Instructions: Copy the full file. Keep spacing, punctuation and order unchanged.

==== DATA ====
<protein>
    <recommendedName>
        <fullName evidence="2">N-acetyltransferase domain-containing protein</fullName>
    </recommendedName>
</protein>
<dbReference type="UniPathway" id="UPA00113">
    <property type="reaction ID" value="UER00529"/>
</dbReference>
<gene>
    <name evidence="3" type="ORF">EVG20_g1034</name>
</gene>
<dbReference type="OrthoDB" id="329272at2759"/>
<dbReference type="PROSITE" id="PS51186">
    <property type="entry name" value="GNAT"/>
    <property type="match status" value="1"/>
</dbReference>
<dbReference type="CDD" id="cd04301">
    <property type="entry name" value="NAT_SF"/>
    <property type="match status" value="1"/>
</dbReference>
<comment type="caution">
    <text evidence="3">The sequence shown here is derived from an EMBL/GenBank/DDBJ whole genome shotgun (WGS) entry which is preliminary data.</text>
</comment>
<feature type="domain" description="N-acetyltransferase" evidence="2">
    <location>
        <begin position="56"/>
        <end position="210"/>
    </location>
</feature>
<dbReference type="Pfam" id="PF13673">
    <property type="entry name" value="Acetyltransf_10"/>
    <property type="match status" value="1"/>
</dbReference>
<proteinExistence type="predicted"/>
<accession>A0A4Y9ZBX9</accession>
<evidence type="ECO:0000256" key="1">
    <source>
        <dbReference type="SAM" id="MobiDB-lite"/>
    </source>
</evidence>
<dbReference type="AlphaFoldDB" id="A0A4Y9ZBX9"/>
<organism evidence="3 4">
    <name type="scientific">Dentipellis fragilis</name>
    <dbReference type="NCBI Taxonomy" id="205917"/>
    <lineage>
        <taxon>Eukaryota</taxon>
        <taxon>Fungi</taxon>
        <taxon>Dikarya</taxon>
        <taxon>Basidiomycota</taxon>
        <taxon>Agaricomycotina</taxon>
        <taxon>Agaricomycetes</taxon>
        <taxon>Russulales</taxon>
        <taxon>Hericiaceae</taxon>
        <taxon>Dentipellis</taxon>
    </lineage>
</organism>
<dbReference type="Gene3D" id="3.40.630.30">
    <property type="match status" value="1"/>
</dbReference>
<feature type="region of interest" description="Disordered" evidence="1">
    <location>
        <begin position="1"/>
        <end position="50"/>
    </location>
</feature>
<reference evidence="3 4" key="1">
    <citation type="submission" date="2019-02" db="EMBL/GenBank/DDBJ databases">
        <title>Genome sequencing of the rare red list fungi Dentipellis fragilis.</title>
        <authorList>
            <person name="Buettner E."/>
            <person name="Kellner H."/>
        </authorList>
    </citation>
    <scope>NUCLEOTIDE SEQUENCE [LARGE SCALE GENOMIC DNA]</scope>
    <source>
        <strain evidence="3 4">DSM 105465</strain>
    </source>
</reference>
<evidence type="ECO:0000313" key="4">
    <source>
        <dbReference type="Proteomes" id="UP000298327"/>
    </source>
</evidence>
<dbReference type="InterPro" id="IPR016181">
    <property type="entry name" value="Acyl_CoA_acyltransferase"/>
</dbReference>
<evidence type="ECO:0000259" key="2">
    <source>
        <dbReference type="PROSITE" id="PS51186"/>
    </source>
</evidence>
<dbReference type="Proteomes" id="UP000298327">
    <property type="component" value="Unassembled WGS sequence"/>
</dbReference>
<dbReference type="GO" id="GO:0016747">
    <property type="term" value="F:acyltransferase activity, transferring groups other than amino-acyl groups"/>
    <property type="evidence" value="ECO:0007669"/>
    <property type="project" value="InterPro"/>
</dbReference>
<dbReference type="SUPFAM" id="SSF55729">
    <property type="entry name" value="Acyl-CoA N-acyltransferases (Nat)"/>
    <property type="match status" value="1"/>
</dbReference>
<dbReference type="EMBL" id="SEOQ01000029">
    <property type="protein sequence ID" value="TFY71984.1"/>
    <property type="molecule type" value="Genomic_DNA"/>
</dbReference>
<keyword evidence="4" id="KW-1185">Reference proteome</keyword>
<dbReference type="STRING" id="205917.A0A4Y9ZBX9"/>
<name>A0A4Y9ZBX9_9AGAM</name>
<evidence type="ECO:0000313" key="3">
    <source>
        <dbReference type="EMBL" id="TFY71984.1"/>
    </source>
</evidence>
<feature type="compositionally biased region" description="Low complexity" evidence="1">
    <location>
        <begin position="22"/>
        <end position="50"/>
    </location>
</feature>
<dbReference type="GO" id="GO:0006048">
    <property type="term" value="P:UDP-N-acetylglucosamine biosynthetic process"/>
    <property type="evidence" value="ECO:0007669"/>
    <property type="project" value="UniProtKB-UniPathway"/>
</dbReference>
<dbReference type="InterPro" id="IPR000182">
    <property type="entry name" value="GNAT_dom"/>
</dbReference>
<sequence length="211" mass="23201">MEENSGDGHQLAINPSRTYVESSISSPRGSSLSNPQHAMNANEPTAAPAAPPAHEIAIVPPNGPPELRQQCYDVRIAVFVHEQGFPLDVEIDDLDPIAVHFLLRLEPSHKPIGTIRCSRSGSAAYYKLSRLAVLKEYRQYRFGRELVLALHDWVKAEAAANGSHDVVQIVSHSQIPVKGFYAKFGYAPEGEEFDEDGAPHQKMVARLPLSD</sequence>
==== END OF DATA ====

<protein>
    <recommendedName>
        <fullName evidence="2">N-acetyltransferase domain-containing protein</fullName>
    </recommendedName>
</protein>
<dbReference type="UniPathway" id="UPA00113">
    <property type="reaction ID" value="UER00529"/>
</dbReference>
<gene>
    <name evidence="3" type="ORF">EVG20_g1034</name>
</gene>
<dbReference type="OrthoDB" id="329272at2759"/>
<dbReference type="PROSITE" id="PS51186">
    <property type="entry name" value="GNAT"/>
    <property type="match status" value="1"/>
</dbReference>
<dbReference type="CDD" id="cd04301">
    <property type="entry name" value="NAT_SF"/>
    <property type="match status" value="1"/>
</dbReference>
<comment type="caution">
    <text evidence="3">The sequence shown here is derived from an EMBL/GenBank/DDBJ whole genome shotgun (WGS) entry which is preliminary data.</text>
</comment>
<feature type="domain" description="N-acetyltransferase" evidence="2">
    <location>
        <begin position="56"/>
        <end position="210"/>
    </location>
</feature>
<dbReference type="Pfam" id="PF13673">
    <property type="entry name" value="Acetyltransf_10"/>
    <property type="match status" value="1"/>
</dbReference>
<proteinExistence type="predicted"/>
<accession>A0A4Y9ZBX9</accession>
<evidence type="ECO:0000256" key="1">
    <source>
        <dbReference type="SAM" id="MobiDB-lite"/>
    </source>
</evidence>
<dbReference type="AlphaFoldDB" id="A0A4Y9ZBX9"/>
<organism evidence="3 4">
    <name type="scientific">Dentipellis fragilis</name>
    <dbReference type="NCBI Taxonomy" id="205917"/>
    <lineage>
        <taxon>Eukaryota</taxon>
        <taxon>Fungi</taxon>
        <taxon>Dikarya</taxon>
        <taxon>Basidiomycota</taxon>
        <taxon>Agaricomycotina</taxon>
        <taxon>Agaricomycetes</taxon>
        <taxon>Russulales</taxon>
        <taxon>Hericiaceae</taxon>
        <taxon>Dentipellis</taxon>
    </lineage>
</organism>
<dbReference type="Gene3D" id="3.40.630.30">
    <property type="match status" value="1"/>
</dbReference>
<feature type="region of interest" description="Disordered" evidence="1">
    <location>
        <begin position="1"/>
        <end position="50"/>
    </location>
</feature>
<reference evidence="3 4" key="1">
    <citation type="submission" date="2019-02" db="EMBL/GenBank/DDBJ databases">
        <title>Genome sequencing of the rare red list fungi Dentipellis fragilis.</title>
        <authorList>
            <person name="Buettner E."/>
            <person name="Kellner H."/>
        </authorList>
    </citation>
    <scope>NUCLEOTIDE SEQUENCE [LARGE SCALE GENOMIC DNA]</scope>
    <source>
        <strain evidence="3 4">DSM 105465</strain>
    </source>
</reference>
<evidence type="ECO:0000313" key="4">
    <source>
        <dbReference type="Proteomes" id="UP000298327"/>
    </source>
</evidence>
<dbReference type="InterPro" id="IPR016181">
    <property type="entry name" value="Acyl_CoA_acyltransferase"/>
</dbReference>
<evidence type="ECO:0000259" key="2">
    <source>
        <dbReference type="PROSITE" id="PS51186"/>
    </source>
</evidence>
<dbReference type="Proteomes" id="UP000298327">
    <property type="component" value="Unassembled WGS sequence"/>
</dbReference>
<dbReference type="GO" id="GO:0016747">
    <property type="term" value="F:acyltransferase activity, transferring groups other than amino-acyl groups"/>
    <property type="evidence" value="ECO:0007669"/>
    <property type="project" value="InterPro"/>
</dbReference>
<dbReference type="SUPFAM" id="SSF55729">
    <property type="entry name" value="Acyl-CoA N-acyltransferases (Nat)"/>
    <property type="match status" value="1"/>
</dbReference>
<dbReference type="EMBL" id="SEOQ01000029">
    <property type="protein sequence ID" value="TFY71984.1"/>
    <property type="molecule type" value="Genomic_DNA"/>
</dbReference>
<keyword evidence="4" id="KW-1185">Reference proteome</keyword>
<dbReference type="STRING" id="205917.A0A4Y9ZBX9"/>
<name>A0A4Y9ZBX9_9AGAM</name>
<evidence type="ECO:0000313" key="3">
    <source>
        <dbReference type="EMBL" id="TFY71984.1"/>
    </source>
</evidence>
<feature type="compositionally biased region" description="Low complexity" evidence="1">
    <location>
        <begin position="22"/>
        <end position="50"/>
    </location>
</feature>
<dbReference type="GO" id="GO:0006048">
    <property type="term" value="P:UDP-N-acetylglucosamine biosynthetic process"/>
    <property type="evidence" value="ECO:0007669"/>
    <property type="project" value="UniProtKB-UniPathway"/>
</dbReference>
<dbReference type="InterPro" id="IPR000182">
    <property type="entry name" value="GNAT_dom"/>
</dbReference>
<sequence length="211" mass="23201">MEENSGDGHQLAINPSRTYVESSISSPRGSSLSNPQHAMNANEPTAAPAAPPAHEIAIVPPNGPPELRQQCYDVRIAVFVHEQGFPLDVEIDDLDPIAVHFLLRLEPSHKPIGTIRCSRSGSAAYYKLSRLAVLKEYRQYRFGRELVLALHDWVKAEAAANGSHDVVQIVSHSQIPVKGFYAKFGYAPEGEEFDEDGAPHQKMVARLPLSD</sequence>